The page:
That is not to say that none of these companies can turn around their fortunes. Eni, for example, has a tremendous opportunity to become a major supplier of natural gas to the rapidly growing markets of Southeast Asia through the development of the Mamba field in Mozambique. Exxon Mobil has a number of projects in Russia that offer it some growth opportunities. In fact, despite the company's growth prospects in areas such as the Canadian oil sands and Papua New Guinea, a sizable percentage of the company's forward growth is likely to come from Russia. Exxon Mobil, in partnership with Rosneft (OTC:RNFTF), recently approved the exploration and development of four oil rich projects in the Russian Arctic. The two companies also have a variety of other projects in Russia. Thus, Exxon Mobil can be viewed as somewhat of a play on Russia. Not a pure play perhaps, but a play nonetheless.

However, by looking at Russian oil and gas companies, we can see several other ways to play the development of Russia's vast oil and gas resources. Many of these companies have not experienced the same problems of declining production that the western oil companies have. In addition, many of these companies trade at much more attractive valuations than the western oil companies and in some cases, they pay higher dividends. Here are three companies that may be appealing:


Gazprom is one of the largest energy companies in the world, producing more barrels of oil equivalent per day than any company except Saudi Aramco. The company also has tremendous reserves, boasting 9.3 times the proven natural gas reserves of Exxon Mobil. Gazprom is also extremely well positioned as the monopoly supplier of natural gas to several European countries and provides roughly 1/3 of all the natural gas consumed by the continent.

Source: Zero Hedge

Unlike most of the western oil companies, Gazprom has been increasing its revenue. Here are the company's revenues for the 2011 to 2013 time period:

Period Ending

December 31, 2013

December 31, 2012

December 31, 2011

Revenue (in millions of Russian Roubles)




Source: Company Statements

Admittedly, Gazprom's production of natural gas has been declining for quite some time. However, it is up over the 2009-2013 period that was provided for the western oil companies. In 2009, Gazprom produced 461.5 billion cubic meters of natural gas. This figure has risen to 487.4 billion cubic meters in 2013. Both of these figures are below the 549.76 billion cubic meters of natural gas that Gazprom produced in 2009 and the 513.2 billion cubic meters of natural gas that the company produced in 2011. Overall though, Gazprom's production is up over the 2009 to 2013 period and it has clearly not been steadily declining. This is a better performance than many of its western peers managed.

In addition to natural gas, Gazprom also produces oil and it has been steadily increasing its production of such over the past few years. In 2009, Gazprom produced 31.6 million tons of crude oil, down slightly from the 32 million tons that it produced in 2008. By 2013, Gazprom had managed to increase its production of crude oil to 33.8 million tons per year. Clearly, this is also a much better trend than the western majors have managed.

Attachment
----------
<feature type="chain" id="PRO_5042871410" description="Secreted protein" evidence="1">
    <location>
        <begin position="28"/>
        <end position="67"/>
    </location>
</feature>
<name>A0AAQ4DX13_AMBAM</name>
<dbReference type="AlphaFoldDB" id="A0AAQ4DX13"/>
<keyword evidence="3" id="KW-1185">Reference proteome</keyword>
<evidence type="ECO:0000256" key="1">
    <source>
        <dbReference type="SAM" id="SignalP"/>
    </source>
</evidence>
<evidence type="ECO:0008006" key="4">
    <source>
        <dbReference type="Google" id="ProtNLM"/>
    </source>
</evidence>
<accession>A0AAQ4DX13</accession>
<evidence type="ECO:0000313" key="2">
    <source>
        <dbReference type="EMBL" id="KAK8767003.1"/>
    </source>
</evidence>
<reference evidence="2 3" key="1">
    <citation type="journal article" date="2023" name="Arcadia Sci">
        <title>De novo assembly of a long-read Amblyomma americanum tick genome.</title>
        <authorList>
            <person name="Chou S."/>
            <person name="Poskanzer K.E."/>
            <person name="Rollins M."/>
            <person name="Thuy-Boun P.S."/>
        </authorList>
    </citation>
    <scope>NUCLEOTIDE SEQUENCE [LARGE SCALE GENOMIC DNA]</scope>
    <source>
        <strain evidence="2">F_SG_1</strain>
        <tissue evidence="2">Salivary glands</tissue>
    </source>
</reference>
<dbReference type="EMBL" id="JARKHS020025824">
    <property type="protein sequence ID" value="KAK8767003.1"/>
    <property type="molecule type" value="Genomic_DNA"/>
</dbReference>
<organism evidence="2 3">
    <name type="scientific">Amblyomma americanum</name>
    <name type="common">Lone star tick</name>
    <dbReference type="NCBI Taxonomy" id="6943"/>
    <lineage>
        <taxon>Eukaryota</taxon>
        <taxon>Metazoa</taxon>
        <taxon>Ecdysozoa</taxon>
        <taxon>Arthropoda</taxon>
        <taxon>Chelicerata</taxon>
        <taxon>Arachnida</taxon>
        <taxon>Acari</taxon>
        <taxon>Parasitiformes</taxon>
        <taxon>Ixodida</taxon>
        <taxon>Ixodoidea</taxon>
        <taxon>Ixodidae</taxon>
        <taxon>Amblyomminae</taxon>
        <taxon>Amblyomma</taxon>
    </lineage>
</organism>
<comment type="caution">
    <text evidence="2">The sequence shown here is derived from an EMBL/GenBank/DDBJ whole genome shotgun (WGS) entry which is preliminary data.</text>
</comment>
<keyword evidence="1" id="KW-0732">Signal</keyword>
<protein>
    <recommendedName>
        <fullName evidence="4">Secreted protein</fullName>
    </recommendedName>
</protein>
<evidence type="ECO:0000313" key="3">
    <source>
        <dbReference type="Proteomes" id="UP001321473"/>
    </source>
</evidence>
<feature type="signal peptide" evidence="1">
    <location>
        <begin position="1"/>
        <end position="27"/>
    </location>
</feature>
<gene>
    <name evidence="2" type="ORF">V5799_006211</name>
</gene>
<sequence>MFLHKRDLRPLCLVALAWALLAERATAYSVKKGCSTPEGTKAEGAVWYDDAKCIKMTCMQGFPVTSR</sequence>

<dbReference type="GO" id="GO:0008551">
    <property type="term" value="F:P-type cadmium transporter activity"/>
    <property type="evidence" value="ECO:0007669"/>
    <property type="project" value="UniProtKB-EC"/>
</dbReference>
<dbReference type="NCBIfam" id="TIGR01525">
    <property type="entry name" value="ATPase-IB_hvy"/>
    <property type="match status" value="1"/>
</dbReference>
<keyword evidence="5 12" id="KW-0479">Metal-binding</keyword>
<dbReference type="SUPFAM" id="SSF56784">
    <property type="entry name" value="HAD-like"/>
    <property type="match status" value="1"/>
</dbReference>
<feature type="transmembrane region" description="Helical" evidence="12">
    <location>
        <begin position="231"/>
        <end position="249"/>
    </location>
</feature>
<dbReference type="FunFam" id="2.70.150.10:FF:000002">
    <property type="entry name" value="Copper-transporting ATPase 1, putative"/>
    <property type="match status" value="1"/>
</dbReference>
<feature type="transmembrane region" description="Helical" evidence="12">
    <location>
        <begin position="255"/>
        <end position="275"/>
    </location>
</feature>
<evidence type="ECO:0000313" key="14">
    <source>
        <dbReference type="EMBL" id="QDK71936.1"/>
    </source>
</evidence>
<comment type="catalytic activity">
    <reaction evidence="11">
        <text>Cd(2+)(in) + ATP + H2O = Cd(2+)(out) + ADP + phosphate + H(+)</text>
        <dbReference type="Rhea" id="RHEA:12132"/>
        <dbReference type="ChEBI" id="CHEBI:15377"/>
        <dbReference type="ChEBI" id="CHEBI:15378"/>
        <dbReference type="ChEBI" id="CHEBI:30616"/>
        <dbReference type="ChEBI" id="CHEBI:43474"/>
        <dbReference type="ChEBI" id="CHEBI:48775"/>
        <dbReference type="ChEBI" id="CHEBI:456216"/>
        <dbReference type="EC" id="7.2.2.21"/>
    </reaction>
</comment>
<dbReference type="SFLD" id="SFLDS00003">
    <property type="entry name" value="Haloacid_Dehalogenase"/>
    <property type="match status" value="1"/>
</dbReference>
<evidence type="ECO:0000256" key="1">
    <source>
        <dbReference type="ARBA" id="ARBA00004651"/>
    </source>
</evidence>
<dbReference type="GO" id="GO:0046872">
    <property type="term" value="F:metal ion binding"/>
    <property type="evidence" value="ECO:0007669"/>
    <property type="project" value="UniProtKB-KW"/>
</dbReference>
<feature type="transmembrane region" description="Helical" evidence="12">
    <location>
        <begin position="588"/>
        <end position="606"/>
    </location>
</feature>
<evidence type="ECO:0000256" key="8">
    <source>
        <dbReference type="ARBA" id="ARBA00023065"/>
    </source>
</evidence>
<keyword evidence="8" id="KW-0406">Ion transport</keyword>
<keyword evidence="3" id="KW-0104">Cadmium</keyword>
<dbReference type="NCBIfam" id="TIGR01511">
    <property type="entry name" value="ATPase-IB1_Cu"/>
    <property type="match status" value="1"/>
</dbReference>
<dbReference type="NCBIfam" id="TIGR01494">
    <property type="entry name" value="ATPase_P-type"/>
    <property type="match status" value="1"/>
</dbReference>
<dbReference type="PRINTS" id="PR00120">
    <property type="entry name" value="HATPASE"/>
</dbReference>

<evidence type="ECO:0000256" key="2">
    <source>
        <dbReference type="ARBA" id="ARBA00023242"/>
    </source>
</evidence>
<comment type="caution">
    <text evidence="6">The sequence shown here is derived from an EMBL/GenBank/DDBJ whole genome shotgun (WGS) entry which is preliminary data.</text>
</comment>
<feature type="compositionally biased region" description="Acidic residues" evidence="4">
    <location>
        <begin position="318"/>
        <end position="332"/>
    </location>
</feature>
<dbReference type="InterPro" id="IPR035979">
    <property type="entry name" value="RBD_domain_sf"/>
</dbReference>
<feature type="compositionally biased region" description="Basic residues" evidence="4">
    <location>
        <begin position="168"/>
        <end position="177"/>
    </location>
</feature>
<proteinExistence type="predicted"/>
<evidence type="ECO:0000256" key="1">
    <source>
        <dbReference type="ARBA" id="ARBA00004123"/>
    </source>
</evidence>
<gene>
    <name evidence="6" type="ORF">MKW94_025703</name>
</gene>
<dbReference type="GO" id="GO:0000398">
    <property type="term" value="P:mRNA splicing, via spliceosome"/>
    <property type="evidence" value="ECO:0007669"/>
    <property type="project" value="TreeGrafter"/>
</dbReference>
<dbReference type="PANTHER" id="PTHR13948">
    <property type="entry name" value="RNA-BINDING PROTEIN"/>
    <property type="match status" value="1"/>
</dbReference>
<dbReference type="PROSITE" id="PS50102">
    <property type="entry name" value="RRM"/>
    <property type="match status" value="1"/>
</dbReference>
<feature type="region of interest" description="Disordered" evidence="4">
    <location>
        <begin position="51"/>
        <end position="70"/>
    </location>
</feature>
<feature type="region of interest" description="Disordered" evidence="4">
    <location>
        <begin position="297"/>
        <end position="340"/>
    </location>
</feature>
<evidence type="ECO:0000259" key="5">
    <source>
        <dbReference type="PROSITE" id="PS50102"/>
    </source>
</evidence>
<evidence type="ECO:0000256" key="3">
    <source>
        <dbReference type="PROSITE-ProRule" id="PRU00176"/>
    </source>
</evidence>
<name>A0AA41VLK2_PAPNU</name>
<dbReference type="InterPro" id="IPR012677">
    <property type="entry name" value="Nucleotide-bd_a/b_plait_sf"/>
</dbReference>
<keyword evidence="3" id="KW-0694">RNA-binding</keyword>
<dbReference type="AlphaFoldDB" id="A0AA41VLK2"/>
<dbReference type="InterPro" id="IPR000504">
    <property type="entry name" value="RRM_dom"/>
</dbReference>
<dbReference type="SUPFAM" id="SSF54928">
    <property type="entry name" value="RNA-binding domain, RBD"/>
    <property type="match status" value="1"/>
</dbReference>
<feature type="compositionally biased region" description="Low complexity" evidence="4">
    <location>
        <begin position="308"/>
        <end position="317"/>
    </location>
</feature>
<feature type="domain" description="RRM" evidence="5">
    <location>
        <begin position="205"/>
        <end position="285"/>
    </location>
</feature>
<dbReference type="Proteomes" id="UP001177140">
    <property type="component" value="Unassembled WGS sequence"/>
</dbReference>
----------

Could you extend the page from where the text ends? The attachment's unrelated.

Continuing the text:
Gazprom also has significant growth prospects due, at least in part, to the massive deals with China that the company has recently entered into. Under these deals, Gazprom will provide a total of 68 billion cubic meters of gas per year to China with the first 30 bcm per year being provided by 2015 and the second 38 bcm per year coming online by 2018. The second part of this deal is being valued at more than $400 billion over a thirty-year period. Gazprom will be increasing its production of gas to meet the terms of this deal. Therefore, this represents a near guarantee of forward growth. China also has the option to increase its purchases to 90 billion cubic meters of gas later on, which would provide further growth.

Gazprom may be one of the cheapest stocks in the world at its present level. Despite the run-up that the stock has seen over the past two months, it still trades at a remarkably low P/E of just 2.74 at the time of writing. Gazprom also yields a solid 4.90% which is higher than most of the western companies listed above.


Rosneft was already mentioned earlier as a partner with Exxon Mobil on several Russian projects. However, the largest oil company in Russia could also prove to be a good investment in its own right. Rosneft is comparable in size to Exxon Mobil, producing an average of 4.6 million barrels of oil equivalent per day in 2013 compared to Exxon Mobil's 5.3 million barrels of oil per day in the same year. However, Rosneft has substantially larger reserves. At the end of 2013, Rosneft's proved reserves consisted of 25.1 billion barrels of crude oil and 46.9 billion cubic feet of natural gas. This is a total of approximately 33 billion barrels of oil equivalent compared to Exxon Mobil's 25.2 billion barrels of oil equivalent proved reserves. Exxon Mobil's reserves are much more weighted towards natural gas than Rosneft's are, however. At the end of 2013, Exxon Mobil's proved reserves totaled 7.5 billion barrels of crude oil, 3.6 billion barrels of bitumen, and 579 million barrels of synthetic oil. All of Exxon Mobil's remaining proved reserves are either natural gas or natural gas liquids. Therefore, it should be immediately obvious that Rosneft has much more crude oil in the ground than Exxon Mobil.